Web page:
while raiding a house, do they need a seperate search warrant to search a temp.roommate small locked safe

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while raiding a house, do they need a seperate search warrant to search a temp.roommate small locked safe

A small locked.safe that is not part of the homei.e. personal lock box can the temp roommate be charged with the contents since he is not the homeowner in which the raid took place.

Asked on November 11, 2017 under Criminal Law, Washington

Answers:

SJZ, Member, New York Bar / FreeAdvice Contributing Attorney

Answered 3 years ago | Contributor

The courts will look to the facts to determine if the search was legal. While the police may generally only search pursuant to, and within the authority conferred by, a warrant, the courts will not throw out evidence which the police found in good faith, reasonable reliance on the warrant and its power,  even if it turns out they exceeded or went beyond the warrant--the key is, the police *must* have acted reasonable and logically and in good faith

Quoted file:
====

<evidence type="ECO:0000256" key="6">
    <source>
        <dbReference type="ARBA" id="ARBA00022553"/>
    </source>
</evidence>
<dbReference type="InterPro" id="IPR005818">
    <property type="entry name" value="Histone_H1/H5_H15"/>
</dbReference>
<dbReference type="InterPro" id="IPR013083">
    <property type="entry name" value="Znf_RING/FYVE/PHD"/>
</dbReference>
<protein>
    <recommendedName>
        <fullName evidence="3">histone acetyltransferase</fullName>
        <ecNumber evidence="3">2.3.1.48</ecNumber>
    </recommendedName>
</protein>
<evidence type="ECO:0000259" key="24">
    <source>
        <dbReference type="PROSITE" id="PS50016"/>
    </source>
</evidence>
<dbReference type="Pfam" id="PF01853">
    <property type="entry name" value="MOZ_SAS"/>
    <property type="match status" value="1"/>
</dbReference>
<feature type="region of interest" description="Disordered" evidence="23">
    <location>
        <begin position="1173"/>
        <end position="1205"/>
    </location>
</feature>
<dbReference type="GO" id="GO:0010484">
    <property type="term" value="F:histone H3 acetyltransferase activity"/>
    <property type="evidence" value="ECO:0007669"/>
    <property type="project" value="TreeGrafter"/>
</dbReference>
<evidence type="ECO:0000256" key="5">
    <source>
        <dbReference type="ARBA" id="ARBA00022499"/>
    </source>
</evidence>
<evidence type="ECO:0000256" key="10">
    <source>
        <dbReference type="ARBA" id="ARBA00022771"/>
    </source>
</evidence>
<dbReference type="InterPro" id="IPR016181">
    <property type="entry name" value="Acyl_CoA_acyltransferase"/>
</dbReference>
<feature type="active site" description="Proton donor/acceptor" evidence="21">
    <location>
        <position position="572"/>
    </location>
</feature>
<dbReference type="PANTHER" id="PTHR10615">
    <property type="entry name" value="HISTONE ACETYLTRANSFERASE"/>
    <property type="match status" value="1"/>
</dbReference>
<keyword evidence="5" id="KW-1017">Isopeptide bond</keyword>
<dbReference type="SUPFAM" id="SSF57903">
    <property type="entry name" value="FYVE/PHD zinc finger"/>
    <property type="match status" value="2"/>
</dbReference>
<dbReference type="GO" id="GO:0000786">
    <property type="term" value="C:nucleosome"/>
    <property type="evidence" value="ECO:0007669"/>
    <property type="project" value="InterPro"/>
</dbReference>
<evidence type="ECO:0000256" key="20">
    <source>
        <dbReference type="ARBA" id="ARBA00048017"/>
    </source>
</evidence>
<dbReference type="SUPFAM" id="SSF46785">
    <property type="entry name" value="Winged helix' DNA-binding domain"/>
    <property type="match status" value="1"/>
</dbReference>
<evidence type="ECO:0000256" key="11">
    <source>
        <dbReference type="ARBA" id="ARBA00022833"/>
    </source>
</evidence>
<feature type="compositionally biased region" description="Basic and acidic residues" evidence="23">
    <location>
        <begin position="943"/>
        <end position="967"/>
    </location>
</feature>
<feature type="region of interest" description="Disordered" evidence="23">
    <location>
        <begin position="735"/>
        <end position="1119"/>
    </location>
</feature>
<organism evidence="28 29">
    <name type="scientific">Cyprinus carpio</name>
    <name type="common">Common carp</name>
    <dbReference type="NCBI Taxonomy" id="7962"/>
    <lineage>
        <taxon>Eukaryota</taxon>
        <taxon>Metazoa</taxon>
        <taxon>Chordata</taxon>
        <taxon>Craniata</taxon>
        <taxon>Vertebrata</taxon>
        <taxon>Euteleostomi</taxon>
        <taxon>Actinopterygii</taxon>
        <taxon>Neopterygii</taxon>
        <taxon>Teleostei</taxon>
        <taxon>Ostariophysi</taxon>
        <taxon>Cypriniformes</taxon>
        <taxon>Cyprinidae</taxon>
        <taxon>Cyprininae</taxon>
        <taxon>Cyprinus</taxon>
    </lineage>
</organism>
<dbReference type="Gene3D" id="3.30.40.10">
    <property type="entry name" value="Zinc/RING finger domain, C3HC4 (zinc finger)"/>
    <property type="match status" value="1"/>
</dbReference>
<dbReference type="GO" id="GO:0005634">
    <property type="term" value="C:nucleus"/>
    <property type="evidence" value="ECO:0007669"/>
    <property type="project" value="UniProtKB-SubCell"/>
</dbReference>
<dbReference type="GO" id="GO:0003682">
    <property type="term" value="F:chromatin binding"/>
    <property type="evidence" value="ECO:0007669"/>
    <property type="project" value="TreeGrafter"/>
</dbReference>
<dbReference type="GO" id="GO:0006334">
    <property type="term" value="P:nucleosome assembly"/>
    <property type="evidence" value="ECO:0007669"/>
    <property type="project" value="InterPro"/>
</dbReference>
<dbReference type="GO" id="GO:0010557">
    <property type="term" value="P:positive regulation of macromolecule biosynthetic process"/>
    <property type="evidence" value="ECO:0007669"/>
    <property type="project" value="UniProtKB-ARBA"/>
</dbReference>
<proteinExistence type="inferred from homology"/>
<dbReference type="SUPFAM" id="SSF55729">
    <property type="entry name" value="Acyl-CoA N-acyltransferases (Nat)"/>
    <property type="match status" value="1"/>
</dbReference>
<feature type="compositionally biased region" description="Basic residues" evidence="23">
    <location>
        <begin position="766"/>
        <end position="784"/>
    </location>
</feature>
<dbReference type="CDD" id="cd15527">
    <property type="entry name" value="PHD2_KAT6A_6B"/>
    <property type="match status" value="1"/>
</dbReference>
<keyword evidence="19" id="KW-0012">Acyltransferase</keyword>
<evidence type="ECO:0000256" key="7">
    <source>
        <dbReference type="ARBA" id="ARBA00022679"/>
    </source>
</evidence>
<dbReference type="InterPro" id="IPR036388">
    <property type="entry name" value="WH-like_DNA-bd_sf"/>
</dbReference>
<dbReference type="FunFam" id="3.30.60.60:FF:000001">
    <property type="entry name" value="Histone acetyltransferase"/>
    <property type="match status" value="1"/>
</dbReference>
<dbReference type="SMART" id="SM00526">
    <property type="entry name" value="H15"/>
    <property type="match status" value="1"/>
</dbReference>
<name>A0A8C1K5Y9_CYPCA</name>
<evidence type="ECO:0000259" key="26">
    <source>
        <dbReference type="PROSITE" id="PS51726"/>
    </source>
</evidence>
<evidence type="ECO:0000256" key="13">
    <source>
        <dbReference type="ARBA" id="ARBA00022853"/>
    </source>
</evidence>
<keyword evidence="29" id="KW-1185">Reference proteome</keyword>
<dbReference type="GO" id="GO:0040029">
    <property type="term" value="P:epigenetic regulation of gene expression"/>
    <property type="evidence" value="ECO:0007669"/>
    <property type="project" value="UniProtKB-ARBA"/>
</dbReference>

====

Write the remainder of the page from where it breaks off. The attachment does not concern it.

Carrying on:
So, say that someone was home at the time and informed the police that the lockbox belonged to somone else (e.g. a guest), or the lockbox had another person's name, etc. on it: in those cases, since the police were given information that the box did not belong to the person whose home they were searching, they should not have opened it. Possibly, they could have temporily impounded it or had an officer secure it while seeking a new or amended warrant to allow it to be searched (i.e. they could have made sure that it or its contents was not removed while seeking a warrant for it), but still, if there was credible evidence that the lock box was not covered by the warrant (as not being a part of the home and not belonging to the homeowner), it should not have been searched.
On the other hand, if there was no reason for the police to at the time know that the lock box belonged to a guest, they could have searched it, as being part of the home. Since they acted in a reasonable, good faith manner, it is very unlikely that a court would later throw out the results of that search.


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